Jean-Luc Godard's Goodbye to Language: A Cynical Adieu in 3D

July 2, 2014 10:01 PM

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Eighty-three-year-old Jean-Luc Godard's visually innovative film Goodbye to Language won the Jury Prize this year at Cannes, an honor it shared with Xavier Dolan's Mommy. A 3D experience, the veteran director's latest offering has two parts. The first is a series of random conversations at a pier (during which a buoy seems to float out toward the spectator) where strangers broach the topics of totalitarianism, male-female relations and Nazism, identifying them as key issues in the 20th century. Throughout these conversations are numerous close-ups of hands texting on cellphones, introducing the major theme of this movie: the limits of communication and the failure of language.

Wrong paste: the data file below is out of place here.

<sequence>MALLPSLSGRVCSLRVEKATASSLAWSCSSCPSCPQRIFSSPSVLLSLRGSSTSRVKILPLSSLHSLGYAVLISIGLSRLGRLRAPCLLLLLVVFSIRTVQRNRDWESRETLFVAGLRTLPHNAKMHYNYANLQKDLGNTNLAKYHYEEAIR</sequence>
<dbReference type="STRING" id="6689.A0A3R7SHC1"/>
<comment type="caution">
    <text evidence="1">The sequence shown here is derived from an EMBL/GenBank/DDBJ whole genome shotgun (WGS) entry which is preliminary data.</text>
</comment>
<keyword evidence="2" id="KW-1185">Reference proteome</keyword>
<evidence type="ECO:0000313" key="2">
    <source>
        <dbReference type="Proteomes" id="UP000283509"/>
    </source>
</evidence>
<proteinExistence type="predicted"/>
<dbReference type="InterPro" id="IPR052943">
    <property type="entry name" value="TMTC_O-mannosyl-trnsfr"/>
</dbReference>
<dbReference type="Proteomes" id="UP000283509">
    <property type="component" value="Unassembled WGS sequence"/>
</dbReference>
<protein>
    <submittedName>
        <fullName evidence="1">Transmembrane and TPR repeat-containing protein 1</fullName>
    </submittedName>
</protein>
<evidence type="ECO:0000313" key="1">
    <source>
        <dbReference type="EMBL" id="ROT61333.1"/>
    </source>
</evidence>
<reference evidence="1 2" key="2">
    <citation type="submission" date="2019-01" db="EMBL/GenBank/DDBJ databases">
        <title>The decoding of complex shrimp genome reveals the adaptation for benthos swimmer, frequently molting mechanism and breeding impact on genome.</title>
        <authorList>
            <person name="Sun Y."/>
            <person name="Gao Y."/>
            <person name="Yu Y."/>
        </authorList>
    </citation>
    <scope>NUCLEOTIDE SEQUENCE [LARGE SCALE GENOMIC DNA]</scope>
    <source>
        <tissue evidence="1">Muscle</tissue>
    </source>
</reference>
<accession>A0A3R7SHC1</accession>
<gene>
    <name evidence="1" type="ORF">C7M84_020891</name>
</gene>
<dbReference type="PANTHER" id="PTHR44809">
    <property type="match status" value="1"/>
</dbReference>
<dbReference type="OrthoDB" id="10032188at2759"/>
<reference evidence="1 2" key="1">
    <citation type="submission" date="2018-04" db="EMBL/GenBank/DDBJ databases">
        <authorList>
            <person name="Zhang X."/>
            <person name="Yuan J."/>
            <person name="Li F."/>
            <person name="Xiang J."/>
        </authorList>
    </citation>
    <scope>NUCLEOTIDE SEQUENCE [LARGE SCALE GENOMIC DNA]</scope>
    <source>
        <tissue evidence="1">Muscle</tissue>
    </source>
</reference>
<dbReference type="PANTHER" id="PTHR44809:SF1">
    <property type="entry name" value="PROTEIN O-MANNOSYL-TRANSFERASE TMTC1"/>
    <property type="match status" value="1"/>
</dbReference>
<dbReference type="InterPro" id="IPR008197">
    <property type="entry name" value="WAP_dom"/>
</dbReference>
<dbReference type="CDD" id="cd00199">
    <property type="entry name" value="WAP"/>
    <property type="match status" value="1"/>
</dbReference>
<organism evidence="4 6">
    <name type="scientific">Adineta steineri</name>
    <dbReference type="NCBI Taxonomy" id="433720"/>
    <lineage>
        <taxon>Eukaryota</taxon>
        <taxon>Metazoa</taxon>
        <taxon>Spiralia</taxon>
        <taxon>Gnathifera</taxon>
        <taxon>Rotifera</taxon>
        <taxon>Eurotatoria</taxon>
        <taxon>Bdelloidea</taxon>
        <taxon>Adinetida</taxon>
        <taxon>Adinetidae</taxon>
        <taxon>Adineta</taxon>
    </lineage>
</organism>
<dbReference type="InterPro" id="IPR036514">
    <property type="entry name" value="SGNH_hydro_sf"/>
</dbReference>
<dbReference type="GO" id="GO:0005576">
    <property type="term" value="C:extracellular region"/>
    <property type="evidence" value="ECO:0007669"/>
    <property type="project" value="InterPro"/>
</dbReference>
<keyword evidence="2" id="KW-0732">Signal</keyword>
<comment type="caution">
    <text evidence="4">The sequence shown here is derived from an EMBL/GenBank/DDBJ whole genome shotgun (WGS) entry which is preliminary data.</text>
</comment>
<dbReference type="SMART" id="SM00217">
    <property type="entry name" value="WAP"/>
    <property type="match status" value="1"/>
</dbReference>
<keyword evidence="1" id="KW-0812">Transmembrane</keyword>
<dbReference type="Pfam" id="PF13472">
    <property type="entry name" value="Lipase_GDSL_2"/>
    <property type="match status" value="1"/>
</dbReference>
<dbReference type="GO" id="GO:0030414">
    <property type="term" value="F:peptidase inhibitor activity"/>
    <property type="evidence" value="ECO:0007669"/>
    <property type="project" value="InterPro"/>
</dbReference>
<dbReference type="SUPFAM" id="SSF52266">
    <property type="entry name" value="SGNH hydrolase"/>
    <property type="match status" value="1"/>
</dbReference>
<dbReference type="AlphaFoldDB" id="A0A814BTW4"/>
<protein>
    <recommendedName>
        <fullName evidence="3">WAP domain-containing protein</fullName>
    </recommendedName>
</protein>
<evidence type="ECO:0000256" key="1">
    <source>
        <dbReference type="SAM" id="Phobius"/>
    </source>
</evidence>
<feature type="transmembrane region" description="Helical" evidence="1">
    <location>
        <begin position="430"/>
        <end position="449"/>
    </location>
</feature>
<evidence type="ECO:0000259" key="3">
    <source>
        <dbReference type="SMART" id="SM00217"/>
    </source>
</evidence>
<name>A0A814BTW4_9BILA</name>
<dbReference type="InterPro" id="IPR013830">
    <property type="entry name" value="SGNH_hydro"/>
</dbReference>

In the second half of the film, the story consists of a staccato conversation between a married woman and her lover, who are, most of the time, naked and posing philosophical questions that either cannot be understood (a sudden noise will block off a sentence) or cannot be answered. After much philo...

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